All About International Shipping Rules

An exciting way to expand your business and take full advantage of your global audience via the Internet is to export. However, exporting your products to and from foreign countries do bring about some challenges.

Probably one of the biggest challenges is transportation methods for your already sold products. This article is intended to give you an idea of things you need to keep in mind for when you start to export your products, including some helpful advice.

Your Best Friend: The Freight Forwarder

You need an expert who fully understands import/export law and rules, shipping regulations in foreign countries, and the best possible methods of shipping to and from those markets. This person is known as a freight forwarder, and it would be in your best interest to enlist the help of this person before you begin to ship. A freight forwarder can:

  • Find the best possible shipping rates (which will save you money!).
  • Arrange all transportation of your products to and from foreign countries.
  • Examine and prepare all documents necessary for shipment.
  • Advise you of all freight costs, any port charges, insurance, and any other additional costs of shipping such as consular fees, handling fees, and special documentation (when needed).

When it comes time for you to choose your freight forwarder, consider these few things:

  • For a list of licensed members, call or visit the Web site of the National Customs Brokers and Forwarders Association of America (
  • You shouldn’t make any decisions based on price alone. Sometimes the extra cost is worth it. The best freight forwarders should guide you through the entire shipping process. If you are a small-business, this is something you need to pay attention to, especially if you have never shipped abroad before.
  • For whichever international markets you plan on shipping to, find a forwarder who specializes in that market. For example, if you plan on shipping to or from Germany, France, and Belgium, you would want a forwarder with expertise in Western European markets.
  • Check the forwarder’s financial stability.
  • Get references! Remember, it is as if you are hiring an employee, so check references from clients if possible. Find out the habits of the forwarder, if the forwarder delivers on time and if the shipped products are in the same condition upon arrival as they were at departure. This is extremely important!

Planes, Trains, and Automobiles…and Boats!

There are three ways to transport your cargo: by air, land, or sea. You will have to decide which method you want. The method of transportation that you choose all depends on the type of product that you are shipping, and don’t forget, time is a definite factor as well.

  • “Large cargo, no hurry”: If this is your case, sea transportation is probably your best bet, being the most economical form of shipping, although there are some drawbacks to keep in mind. For example, there may be special charges associated with shipping this way, such as a fee for transporting products to the dock. And if your payment is dependent upon receiving the goods, there is a large possibility that you will have to wait awhile for your money.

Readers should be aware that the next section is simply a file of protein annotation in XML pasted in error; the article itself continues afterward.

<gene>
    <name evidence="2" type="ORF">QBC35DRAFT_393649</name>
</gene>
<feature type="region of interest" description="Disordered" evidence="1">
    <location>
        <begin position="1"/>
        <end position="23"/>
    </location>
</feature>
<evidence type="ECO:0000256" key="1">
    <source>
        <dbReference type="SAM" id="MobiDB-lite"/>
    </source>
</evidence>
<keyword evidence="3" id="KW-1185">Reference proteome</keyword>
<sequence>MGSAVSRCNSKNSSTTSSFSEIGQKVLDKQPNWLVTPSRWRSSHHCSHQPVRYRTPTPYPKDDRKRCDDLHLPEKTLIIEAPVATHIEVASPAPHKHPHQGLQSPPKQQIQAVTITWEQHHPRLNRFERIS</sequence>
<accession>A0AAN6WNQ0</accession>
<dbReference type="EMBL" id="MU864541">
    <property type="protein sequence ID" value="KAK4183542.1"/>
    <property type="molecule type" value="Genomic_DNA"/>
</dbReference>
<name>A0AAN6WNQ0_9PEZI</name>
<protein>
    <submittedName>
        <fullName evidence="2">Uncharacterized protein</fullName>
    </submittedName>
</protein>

• Between air or truck transportation, truck is cheaper. However, this particular method can take three to four days, even a week, longer. Good news is that many airlines have been cutting their shipping prices to better compete against the trucking companies. That works in your favor.
  • A good idea would be to call your local trucking companies and airlines for rates so that you can compare them and find the best, or have your forwarder help you.

Freight Center. is a good resource for finding shipping companies (freight, trucking, etc.) and can help with everything that is involved when shipping your goods.

Paperwork: Unavoidable

Unfortunately with shipping to and fro, paperwork inevitably begins to build up. Important documents include:

  • Shipper’s Export Declaration (SED): This document has to be included with mail shipments that are valued at more than $500, and any other shipments that are valued at more than $2,500. The best way to obtain an SED is through the Government Printing Office, your international freight forwarder, or your local Customs Office.
  • Bill of Lading: This document literally spells out the carrier’s obligation and responsibility to deliver your goods to their designated destinations. It also provides evidence to the title of the packages.
  • Commercial Invoice: This is probably the most important document. It proves ownership of the cargo being shipped and to secure payment. The document is also needed for customs purposes, so be sure that you write the invoice in English and whatever language of the destination country. You don’t want a mix up with your goods.

Time For Payment

A good idea would be to get paid in advance for all goods that you are delivering. If, for some reason, that isn’t an option, have your foreign buyer obtain a letter of credit through his own banks. Your forwarder will present you with that letter of credit after delivering your products. Then, take that to your bank and you will receive your money once the bank can confirm that the letter is with your client’s bank.